HILLSIDE, NJ — They say that a picture is worth a thousand words. And when it comes to conditions at the Hillside Fire Department, the adage may be true.
According to Jeff Albrecht, Hillside fire captain and president of the FMBA Local #35, the conditions at the department are dangerous and downright appalling.
Diminished manpower, working without contracts, and wasted revenue are just some of the issues ailing the department. Apparatus in complete disrepair, firehouse walls and ceilings close to complete collapse, leaking roofs, and sewage backing up from the bathroom into the firehouse kitchen add to the troubles that have many at the department fed up.
Albrecht believes that the current situation at the department puts the firefighters and the citizens of Hillside in harm’s way. “Our manpower is down members due to retirements and not hiring,” Albrecht told LocalSource. “The apparatus is in complete disrepair due to primarily a lack of a regular maintenance program.”
According to Albrecht, a 25-year veteran of the department, the department staffs an engine, Quint — a combination engine and ladder truck, ambulance and deputy chief vehicle as front-line apparatus. “The Quint 1 is 24 years old and has major issues with it,” said Albrecht. “The aerial ladder has been out of service for over a year now. We can’t use the ladder because the hydraulic system doesn’t work, and the hydraulic system has been leaking for years with nothing being done about it.”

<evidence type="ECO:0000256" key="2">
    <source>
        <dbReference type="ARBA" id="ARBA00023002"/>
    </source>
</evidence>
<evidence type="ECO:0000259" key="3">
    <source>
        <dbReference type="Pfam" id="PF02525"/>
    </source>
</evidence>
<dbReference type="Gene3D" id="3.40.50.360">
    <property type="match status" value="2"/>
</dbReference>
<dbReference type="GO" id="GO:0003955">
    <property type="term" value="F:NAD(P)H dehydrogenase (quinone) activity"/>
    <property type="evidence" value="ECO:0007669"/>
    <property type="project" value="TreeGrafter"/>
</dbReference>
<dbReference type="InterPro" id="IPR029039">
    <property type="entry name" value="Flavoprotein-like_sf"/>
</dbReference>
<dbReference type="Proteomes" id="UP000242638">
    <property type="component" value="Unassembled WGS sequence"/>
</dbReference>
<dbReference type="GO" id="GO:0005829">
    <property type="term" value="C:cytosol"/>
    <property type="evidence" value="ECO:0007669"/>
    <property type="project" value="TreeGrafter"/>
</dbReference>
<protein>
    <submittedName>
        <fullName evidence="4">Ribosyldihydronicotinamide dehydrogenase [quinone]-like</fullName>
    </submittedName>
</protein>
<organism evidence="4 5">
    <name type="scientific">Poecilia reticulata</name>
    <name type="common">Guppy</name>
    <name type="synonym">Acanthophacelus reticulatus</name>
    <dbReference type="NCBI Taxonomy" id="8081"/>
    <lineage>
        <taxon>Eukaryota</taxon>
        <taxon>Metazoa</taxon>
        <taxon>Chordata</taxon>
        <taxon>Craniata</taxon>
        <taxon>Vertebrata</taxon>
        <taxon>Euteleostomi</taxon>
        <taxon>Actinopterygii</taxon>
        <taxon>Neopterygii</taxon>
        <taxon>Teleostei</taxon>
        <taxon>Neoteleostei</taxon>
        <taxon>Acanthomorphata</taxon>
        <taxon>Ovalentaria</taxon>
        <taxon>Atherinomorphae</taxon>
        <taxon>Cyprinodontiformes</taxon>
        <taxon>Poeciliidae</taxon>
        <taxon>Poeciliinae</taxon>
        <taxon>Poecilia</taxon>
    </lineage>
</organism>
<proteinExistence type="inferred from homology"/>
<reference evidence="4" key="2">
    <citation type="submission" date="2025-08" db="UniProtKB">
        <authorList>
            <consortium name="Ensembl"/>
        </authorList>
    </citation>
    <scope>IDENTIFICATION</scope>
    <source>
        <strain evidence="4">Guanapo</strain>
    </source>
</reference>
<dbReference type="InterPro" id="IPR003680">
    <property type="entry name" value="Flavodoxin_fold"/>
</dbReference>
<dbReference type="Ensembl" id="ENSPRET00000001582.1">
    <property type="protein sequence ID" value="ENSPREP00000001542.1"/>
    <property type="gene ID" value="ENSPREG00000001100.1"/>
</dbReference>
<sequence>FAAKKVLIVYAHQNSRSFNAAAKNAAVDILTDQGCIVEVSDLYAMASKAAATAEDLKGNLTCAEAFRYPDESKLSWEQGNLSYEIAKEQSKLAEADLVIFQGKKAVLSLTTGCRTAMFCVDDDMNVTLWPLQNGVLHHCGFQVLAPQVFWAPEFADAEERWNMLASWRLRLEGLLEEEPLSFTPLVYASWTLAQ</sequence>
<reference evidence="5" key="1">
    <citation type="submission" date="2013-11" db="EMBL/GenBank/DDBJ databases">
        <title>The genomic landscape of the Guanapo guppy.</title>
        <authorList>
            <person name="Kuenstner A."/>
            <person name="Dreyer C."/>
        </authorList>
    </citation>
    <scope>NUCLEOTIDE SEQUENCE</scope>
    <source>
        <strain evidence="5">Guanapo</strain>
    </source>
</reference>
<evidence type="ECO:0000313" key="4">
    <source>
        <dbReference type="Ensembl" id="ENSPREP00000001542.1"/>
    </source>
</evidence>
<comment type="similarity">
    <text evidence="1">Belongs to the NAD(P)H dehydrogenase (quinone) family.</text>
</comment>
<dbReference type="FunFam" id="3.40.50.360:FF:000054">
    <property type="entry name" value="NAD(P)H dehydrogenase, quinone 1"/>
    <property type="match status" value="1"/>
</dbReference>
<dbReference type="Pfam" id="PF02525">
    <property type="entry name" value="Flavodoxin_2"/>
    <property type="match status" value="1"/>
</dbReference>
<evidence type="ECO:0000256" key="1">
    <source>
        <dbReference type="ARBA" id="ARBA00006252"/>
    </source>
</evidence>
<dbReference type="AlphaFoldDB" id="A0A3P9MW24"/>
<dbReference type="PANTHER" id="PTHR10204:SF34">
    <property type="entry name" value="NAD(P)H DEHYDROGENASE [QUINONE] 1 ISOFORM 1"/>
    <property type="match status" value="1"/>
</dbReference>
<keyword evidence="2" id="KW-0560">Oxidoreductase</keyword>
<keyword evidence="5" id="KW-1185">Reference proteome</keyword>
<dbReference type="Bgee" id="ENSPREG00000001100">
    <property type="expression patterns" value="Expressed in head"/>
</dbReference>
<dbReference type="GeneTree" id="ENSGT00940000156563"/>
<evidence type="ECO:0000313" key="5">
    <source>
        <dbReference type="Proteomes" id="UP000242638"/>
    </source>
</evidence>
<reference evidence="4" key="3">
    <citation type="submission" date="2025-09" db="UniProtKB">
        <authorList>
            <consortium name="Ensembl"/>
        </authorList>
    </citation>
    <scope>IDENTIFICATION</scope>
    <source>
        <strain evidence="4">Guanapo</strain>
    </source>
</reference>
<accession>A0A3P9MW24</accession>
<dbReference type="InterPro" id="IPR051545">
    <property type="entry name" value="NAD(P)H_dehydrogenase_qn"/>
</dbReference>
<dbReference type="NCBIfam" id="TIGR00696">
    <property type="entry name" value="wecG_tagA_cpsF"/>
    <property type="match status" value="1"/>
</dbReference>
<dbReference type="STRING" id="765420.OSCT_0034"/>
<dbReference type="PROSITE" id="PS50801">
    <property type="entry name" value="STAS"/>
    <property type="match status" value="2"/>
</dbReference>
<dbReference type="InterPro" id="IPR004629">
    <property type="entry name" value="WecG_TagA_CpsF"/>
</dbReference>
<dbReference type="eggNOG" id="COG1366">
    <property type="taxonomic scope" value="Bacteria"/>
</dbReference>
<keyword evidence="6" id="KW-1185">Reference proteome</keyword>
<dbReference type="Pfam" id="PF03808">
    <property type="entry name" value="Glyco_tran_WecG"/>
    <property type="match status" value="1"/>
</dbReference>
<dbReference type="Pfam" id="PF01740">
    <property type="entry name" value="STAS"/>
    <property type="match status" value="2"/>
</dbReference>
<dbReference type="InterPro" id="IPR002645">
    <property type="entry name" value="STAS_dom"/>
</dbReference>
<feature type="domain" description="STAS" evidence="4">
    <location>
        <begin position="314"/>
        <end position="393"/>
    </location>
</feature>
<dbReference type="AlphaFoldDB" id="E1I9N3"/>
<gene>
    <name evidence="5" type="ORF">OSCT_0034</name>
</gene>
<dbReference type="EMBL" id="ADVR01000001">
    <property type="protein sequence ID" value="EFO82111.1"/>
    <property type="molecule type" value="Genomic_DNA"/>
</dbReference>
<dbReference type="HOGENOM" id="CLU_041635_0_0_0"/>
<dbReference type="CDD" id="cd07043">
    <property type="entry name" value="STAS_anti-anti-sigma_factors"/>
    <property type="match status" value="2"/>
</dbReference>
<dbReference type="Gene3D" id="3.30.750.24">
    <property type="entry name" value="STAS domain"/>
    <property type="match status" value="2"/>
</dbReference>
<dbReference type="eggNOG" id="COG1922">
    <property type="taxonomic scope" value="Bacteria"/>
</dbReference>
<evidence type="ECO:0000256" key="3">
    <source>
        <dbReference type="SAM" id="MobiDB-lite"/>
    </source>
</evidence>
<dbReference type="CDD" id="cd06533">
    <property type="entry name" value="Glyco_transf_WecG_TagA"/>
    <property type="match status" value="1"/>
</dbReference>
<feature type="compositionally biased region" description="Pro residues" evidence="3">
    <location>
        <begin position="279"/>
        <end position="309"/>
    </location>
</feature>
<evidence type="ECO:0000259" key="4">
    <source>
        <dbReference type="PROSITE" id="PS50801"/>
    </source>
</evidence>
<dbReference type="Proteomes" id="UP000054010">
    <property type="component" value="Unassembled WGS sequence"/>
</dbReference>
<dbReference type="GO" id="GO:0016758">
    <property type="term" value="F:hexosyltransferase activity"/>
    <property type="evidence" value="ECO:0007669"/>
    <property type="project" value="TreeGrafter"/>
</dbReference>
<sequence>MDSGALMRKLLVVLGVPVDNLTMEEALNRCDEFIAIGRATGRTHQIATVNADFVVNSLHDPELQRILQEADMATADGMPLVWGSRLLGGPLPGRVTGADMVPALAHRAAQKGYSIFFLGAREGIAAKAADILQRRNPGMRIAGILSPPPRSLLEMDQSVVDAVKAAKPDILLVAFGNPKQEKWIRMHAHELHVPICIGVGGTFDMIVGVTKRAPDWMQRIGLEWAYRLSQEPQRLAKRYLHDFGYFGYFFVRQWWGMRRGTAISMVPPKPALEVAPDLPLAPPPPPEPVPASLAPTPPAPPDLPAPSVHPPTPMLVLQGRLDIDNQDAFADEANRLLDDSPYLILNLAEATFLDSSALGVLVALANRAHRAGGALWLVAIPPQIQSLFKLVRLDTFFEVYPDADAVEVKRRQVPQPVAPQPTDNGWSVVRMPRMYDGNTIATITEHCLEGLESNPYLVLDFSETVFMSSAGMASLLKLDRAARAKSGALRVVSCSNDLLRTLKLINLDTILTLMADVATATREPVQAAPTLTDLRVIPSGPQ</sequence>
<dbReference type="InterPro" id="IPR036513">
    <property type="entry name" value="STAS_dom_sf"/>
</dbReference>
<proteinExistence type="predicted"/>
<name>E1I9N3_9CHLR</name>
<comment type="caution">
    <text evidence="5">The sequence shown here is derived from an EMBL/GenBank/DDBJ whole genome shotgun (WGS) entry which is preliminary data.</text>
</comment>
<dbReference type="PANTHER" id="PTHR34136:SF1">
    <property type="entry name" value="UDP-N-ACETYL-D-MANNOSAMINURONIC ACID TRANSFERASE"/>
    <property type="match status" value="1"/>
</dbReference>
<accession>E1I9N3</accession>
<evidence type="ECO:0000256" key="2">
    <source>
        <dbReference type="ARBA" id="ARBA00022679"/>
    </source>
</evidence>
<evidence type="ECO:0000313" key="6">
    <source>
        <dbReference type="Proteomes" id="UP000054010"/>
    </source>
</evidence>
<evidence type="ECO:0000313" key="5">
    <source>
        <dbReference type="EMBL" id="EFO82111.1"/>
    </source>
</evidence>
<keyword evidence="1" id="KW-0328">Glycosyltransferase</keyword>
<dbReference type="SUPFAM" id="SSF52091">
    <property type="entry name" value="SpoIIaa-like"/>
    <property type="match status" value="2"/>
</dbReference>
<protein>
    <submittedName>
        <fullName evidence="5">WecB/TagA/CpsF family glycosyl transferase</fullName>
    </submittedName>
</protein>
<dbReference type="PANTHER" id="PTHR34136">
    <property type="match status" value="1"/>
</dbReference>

Albrecht said that he has reached out to both the mayor and the fire chief but with no success. “The union has written letters to the chief and mayor about these issues and they have all gone unanswered,” said Albrecht.
Albrecht said that an inspection of the department was done in 2015 — eight years after the last inspection. “The last test they did was in 2007, and this should be done yearly to test the ladders,” said Albrecht, who said that one of the ladders was found to have cracks throughout. “Due to these mechanical issues, they took it out of service in April, 2015. This limits our ability to make rescues from buildings three stories or higher, which directly puts the public and the firefighters in jeopardy if we had to perform any type of rescue or to conduct any type of fire-ground operation. There is no contingency plan by the chief other than to wait until mutual aid gets on scene at all emergency operations that we need an aerial for,” he said.